The Financial Services Compensation Scheme (FSCS) has spent £19m appointing financial services network Deloitte to help with claims handling services.
The lifeboat fund said chose to work with Deloitte because "it is the only firm in the market that has the capability, expertise and sufficiently experienced staff necessary to meet FSCS requirements." The contract is set to end in 2023.
The FSCS considered no provider other than Deloitte has the required specialist knowledge, skills, expertise and sufficiently experienced staff to deliver the services to meet the FSCS's requirements.
In 2018 the FSCS appointed a "transformational partner" for its claims processing services, however it identified it now requires specific support in processing some of its most complex claims.
Deloitte will help to evidence check and gather information from third parties such as claims management companies and regulators. It will also determine the eligibility of the customer, validity of their claim and complete the "quantification of compensation".
Ian Else, who is founder and financial planner at 4 Financial Planner, said: "There will always be concerns when such critical function is outsourced. However, if it brings some much needed expertise to the task and it's run properly, I would hope it will improve outcomes, although there's still the Financial Ombudsman Service to contend with.
"I hope the £19m isn't going to be raised by a further level of already heavily penalised good advisers," he added.
Effect on levy
Bamford Media CEO Martin Bamford said: "The FSCS has struggled for years due to handling payment protection insurance mis-selling claims.
"With the likelihood of more defined benefit pension transfer claims coming through the pipeline, it makes sense to award a claims handing contract to a third party with sufficient capacity, so consumers are not left waiting for resolution.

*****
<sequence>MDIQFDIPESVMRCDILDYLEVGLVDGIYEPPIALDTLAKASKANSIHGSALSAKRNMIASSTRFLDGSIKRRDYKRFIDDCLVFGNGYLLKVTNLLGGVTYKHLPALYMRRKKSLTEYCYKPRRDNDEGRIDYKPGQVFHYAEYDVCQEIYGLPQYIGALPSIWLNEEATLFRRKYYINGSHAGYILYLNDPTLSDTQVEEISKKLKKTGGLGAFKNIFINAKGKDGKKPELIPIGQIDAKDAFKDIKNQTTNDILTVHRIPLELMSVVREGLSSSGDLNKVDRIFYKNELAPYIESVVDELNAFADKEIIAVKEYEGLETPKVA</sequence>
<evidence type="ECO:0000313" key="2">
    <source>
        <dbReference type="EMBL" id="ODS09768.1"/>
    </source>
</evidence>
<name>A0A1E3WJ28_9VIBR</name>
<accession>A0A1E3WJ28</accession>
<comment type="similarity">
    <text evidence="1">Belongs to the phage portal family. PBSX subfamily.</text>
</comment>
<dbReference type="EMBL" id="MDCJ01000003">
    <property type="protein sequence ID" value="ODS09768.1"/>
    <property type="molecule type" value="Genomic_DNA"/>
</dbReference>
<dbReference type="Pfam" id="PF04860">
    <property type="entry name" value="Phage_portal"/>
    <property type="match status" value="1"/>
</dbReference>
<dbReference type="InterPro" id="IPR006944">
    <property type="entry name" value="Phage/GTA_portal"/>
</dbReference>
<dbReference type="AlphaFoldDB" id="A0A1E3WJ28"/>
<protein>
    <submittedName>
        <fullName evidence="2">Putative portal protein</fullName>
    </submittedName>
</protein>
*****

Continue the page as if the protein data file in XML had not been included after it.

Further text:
However, the CEO warned the move could see advisers shouldering a greater FSCS-related cost at a time when many were already unhappy with levy fees: "Part of our FSCS levy each year goes towards the administrative and running costs of the FSCS, so using a commercial provider will undoubtedly see this element of costs ramp up, at a time when financial planners are already struggling with the burden." The lifeboat fund must do everything it can to keep costs under control, he added.
The FSCS has been criticised recently over the rising costs of its levy. Advisers will face higher levy bills once again this year as the lifeboat fund is set to raise its overall levy to £635m for 2020/21, with advisers set to be collectively billed £213m. Many advisers and other members of the sector have voiced their concerns with the rising levy.
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